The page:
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It's a good year for Ohio apples
A big improvement in weather from 2012 but apple varieties come and go.

Mark Urycki
Apples have been grown at the Beckwith farm for some 137 years.
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In The Region:
The harvest season is upon us and it’s been a good year for apples. The Ohio Fruit Growers Marketing Association says it may be the best year in the last five for apples. The long cool spring and relatively mild summer made for a big improvement over last year’s drought. But Charlie Beckwith of Beckwith Orchards in Kent explains that working with fruit trees and changing weather is always a delicate dance.
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Beckwith Orchards in Kent is owned by 86-year-old owner Charlie Beckwith. The farm was started 137 years ago and the first apple trees planted around 1890. Charlie retired from Dow Chemical and has been focused on the orchard ever since. 

A bumper crop of apples
Beckwith says this year’s weather was indeed good for apples but not for all the fruit they grow. "It’s been good for apples but it’s been pretty touchy for some of other fruits.” Plums and apricots did not do well. Pears did well. And apples are doing very well. 

“The weather is Ohio is ‘interesting.’ The state apple is called Melrose. One out of five years it’s beautiful.”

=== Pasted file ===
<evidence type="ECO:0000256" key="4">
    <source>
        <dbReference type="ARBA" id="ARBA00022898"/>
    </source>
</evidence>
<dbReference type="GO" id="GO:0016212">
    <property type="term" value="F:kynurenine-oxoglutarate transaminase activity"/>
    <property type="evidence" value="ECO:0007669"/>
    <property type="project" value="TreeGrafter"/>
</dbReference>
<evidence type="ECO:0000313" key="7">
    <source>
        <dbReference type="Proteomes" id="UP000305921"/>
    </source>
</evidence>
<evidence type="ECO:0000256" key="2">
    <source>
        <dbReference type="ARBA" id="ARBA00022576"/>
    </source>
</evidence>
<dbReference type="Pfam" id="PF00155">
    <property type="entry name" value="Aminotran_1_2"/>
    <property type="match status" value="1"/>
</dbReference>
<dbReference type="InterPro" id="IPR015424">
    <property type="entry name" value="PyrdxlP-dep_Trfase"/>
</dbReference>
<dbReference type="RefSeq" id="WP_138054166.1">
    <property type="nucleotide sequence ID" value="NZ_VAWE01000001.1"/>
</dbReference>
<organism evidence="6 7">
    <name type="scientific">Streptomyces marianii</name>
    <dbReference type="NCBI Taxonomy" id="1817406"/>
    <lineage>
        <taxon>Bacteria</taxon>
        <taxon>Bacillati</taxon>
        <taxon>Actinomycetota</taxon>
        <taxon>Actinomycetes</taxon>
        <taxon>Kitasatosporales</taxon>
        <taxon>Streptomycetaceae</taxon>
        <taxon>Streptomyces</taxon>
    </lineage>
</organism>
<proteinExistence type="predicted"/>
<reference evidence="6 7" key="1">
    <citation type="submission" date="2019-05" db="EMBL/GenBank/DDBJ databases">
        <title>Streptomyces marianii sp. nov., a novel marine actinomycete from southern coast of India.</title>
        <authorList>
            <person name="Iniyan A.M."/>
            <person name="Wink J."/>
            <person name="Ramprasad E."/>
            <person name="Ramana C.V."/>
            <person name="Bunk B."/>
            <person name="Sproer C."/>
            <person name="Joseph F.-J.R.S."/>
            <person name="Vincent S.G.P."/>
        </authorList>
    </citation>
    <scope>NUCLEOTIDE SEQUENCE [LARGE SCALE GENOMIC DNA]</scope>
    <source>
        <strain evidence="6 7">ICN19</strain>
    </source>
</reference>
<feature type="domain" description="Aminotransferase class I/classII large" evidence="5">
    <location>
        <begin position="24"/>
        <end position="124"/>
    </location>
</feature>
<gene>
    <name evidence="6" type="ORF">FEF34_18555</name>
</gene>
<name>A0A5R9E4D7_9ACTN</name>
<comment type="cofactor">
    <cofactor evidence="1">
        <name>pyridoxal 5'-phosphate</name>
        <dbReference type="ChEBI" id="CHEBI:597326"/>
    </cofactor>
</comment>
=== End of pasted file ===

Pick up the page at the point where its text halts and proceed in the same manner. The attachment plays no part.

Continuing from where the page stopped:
The Beckwith family switches varieties on occasion. “We try not to keep a tree more than 25 years because your raise your best fruit on a young tree. Look at our Honeycrisp, which is an apple that’s blown the socks off the market right now. We get a little bit more for it than the other varieties because it’s a mean one to grow.” 

Beckwith doesn’t miss the vintage varieties
“There was a lot of real good ones but you have to remember the memories of Granma’s apple pie depended a lot on when that tree was ripe. And a lot of those varieties had a window. My favorite apple was the Ohio Nonpareil. We grew them; my uncle across the road grew them. Absolutely superb. It was one of these that had a flavor that I think could beat Honeycrisp. It was just excellent for a period of about eight days.”

Shelf life
An eight-day shelf life is just not enough for professional growers. Because they aren’t economical Beckwith says some varieties are slowly fading out - like the hard and flavorful Stayman-Winesap.

“I still have some and we might bring in a bin. It’s like Northern Spy. That’s an excellent apple that is just about doomed. And the reason is on a standard tree it was ten years before it would bloom.”

Beckwith still has some varieties yet to be picked. And that leaves a race to see if they can ripen before a killing frost.

“The problem is you have Braeburn, Fuji, and Granny Smith that all start a harvest date of the 27th of October. We tell people quite frankly we may have to grab them early if we have a killing frost coming in.”

Like any farm, weather can make or break the business.

“There are days out here you wonder why we even stay around after 137 years and a couple days later it will be so beautiful it’ll make your face ache.”


Images with audio

Beckwith also had a good peach crop this year but that hasn't always been the case.

Beckwith also had a good peach crop this year but that hasn't always been the case.

(Click image for larger view.)

Listener Comments:

My father -in-law John Kalafus grew them in his orchard in Leetonia, OH (near Salem Ohio). We have wanted som for years.
could you let us know when some are available in late summer? They are a great apple.
Thank you

Bill Bees

Posted by: Bill (Wadsworth, Ohio) on April 25, 2014 5:04AM
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